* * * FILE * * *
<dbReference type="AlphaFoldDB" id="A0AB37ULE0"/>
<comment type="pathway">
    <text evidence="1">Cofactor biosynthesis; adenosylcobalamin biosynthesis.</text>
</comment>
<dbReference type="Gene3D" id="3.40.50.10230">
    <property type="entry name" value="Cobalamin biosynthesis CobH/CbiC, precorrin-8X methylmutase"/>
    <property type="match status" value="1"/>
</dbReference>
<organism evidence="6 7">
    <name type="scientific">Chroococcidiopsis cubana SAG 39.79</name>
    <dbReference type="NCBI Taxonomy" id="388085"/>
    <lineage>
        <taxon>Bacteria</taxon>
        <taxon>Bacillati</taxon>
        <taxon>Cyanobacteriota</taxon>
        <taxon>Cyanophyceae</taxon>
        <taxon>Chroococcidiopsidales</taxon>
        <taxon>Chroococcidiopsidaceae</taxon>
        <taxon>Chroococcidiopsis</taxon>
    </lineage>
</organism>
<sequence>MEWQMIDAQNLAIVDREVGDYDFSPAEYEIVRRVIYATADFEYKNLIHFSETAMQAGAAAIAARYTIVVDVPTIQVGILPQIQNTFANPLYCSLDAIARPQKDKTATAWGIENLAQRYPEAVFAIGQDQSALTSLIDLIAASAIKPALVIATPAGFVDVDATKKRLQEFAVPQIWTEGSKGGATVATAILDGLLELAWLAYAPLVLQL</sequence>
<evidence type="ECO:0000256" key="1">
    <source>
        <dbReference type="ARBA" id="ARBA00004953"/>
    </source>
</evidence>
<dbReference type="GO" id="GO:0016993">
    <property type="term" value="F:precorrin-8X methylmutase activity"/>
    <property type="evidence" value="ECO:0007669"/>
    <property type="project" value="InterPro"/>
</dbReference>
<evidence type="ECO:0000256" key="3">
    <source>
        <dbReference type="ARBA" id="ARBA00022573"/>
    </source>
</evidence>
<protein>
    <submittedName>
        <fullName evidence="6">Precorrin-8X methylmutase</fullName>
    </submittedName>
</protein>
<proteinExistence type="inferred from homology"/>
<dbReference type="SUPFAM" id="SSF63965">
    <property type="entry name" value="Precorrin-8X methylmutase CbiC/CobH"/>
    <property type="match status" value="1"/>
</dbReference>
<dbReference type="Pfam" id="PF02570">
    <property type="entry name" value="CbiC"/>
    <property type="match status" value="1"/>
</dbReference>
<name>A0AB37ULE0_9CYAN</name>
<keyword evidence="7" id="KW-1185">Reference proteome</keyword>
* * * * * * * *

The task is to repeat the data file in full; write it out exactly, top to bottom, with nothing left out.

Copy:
<dbReference type="AlphaFoldDB" id="A0AB37ULE0"/>
<comment type="pathway">
    <text evidence="1">Cofactor biosynthesis; adenosylcobalamin biosynthesis.</text>
</comment>
<dbReference type="Gene3D" id="3.40.50.10230">
    <property type="entry name" value="Cobalamin biosynthesis CobH/CbiC, precorrin-8X methylmutase"/>
    <property type="match status" value="1"/>
</dbReference>
<organism evidence="6 7">
    <name type="scientific">Chroococcidiopsis cubana SAG 39.79</name>
    <dbReference type="NCBI Taxonomy" id="388085"/>
    <lineage>
        <taxon>Bacteria</taxon>
        <taxon>Bacillati</taxon>
        <taxon>Cyanobacteriota</taxon>
        <taxon>Cyanophyceae</taxon>
        <taxon>Chroococcidiopsidales</taxon>
        <taxon>Chroococcidiopsidaceae</taxon>
        <taxon>Chroococcidiopsis</taxon>
    </lineage>
</organism>
<sequence>MEWQMIDAQNLAIVDREVGDYDFSPAEYEIVRRVIYATADFEYKNLIHFSETAMQAGAAAIAARYTIVVDVPTIQVGILPQIQNTFANPLYCSLDAIARPQKDKTATAWGIENLAQRYPEAVFAIGQDQSALTSLIDLIAASAIKPALVIATPAGFVDVDATKKRLQEFAVPQIWTEGSKGGATVATAILDGLLELAWLAYAPLVLQL</sequence>
<evidence type="ECO:0000256" key="1">
    <source>
        <dbReference type="ARBA" id="ARBA00004953"/>
    </source>
</evidence>
<dbReference type="GO" id="GO:0016993">
    <property type="term" value="F:precorrin-8X methylmutase activity"/>
    <property type="evidence" value="ECO:0007669"/>
    <property type="project" value="InterPro"/>
</dbReference>
<evidence type="ECO:0000256" key="3">
    <source>
        <dbReference type="ARBA" id="ARBA00022573"/>
    </source>
</evidence>
<protein>
    <submittedName>
        <fullName evidence="6">Precorrin-8X methylmutase</fullName>
    </submittedName>
</protein>
<proteinExistence type="inferred from homology"/>
<dbReference type="SUPFAM" id="SSF63965">
    <property type="entry name" value="Precorrin-8X methylmutase CbiC/CobH"/>
    <property type="match status" value="1"/>
</dbReference>
<dbReference type="Pfam" id="PF02570">
    <property type="entry name" value="CbiC"/>
    <property type="match status" value="1"/>
</dbReference>
<name>A0AB37ULE0_9CYAN</name>
<keyword evidence="7" id="KW-1185">Reference proteome</keyword>